Peat lands, forests and palm oil plantations are burning in Riau province, Sumatra. At this time of the year westerly monsoon winds blow from Indonesia across the Strait of Malacca to Malaysia.
Malaysia uses the Air Pollution Index (API) to measure air quality. The amount of sulphur dioxide, carbon monoxide, nitrogen dioxide, ozone and particulate matter in the air is used to calculate the API. A value above 100 is unhealthy. A value above 200 is very unhealthy. A value above 300 is hazardous. People are advised to stay indoors when the API is above 300.
In the past week the API hit 750 in Muar, Johor. The highest API in Malaysia in sixteen years. Readings in Kuala Lumpur and Shah Alam nudged 200.
This was Kuala Lumpur a few days ago.
The air quality in Kuala Lumpur is not great at the best of times. For some years now there have been too many poorly-maintained diesel engined buses and lorries spewing black smoke, and too many poorly maintained two-stroke engined motorcycles spewing white smoke.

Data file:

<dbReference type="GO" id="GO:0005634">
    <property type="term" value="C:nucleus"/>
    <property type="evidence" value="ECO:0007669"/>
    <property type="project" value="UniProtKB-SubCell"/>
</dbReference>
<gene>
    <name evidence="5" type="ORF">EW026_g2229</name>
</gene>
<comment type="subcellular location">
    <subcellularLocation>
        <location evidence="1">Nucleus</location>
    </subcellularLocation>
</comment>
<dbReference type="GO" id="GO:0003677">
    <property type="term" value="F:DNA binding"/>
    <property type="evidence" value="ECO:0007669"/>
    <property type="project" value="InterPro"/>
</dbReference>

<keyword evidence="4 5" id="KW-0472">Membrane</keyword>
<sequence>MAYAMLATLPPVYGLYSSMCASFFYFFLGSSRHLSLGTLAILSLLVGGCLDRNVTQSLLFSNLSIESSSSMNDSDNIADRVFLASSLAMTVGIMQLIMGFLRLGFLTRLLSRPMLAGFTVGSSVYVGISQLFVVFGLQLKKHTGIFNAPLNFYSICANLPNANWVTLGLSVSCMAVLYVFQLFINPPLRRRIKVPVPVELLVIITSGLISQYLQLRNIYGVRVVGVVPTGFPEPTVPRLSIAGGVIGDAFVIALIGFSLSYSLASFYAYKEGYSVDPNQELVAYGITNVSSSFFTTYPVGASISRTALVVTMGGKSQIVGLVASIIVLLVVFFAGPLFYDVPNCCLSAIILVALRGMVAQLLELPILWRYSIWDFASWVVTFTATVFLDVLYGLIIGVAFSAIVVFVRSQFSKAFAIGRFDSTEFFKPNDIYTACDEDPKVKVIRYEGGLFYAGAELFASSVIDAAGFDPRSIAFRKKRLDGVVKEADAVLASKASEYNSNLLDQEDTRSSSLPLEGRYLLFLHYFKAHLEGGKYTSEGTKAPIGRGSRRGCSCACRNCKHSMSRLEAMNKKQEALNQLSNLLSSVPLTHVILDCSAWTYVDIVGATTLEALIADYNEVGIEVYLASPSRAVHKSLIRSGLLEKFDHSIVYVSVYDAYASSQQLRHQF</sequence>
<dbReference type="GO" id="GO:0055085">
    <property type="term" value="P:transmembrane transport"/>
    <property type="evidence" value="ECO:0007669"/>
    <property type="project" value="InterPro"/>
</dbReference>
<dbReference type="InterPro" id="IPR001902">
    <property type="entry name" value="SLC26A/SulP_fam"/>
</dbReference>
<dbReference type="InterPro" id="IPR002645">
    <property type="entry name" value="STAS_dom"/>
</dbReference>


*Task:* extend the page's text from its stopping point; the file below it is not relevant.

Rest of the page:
When my biker chick and I moved to Den Haag in 2010 we immediately noticed the clearer air there. I was later told that the air quality in the Netherlands is amongst the worst in the European Union. The Dutch may emit excessive amounts of nitrogen dioxide and carbon dioxide, but it certainly looks like they have less particulate matter floating about.
I dug up some photographs I took while riding in the Den Haag area to remind me of what clear air and blue sky look like.
The API this evening for Shah Alam is much improved compared to what it has been recently.
Tomorrow we ride!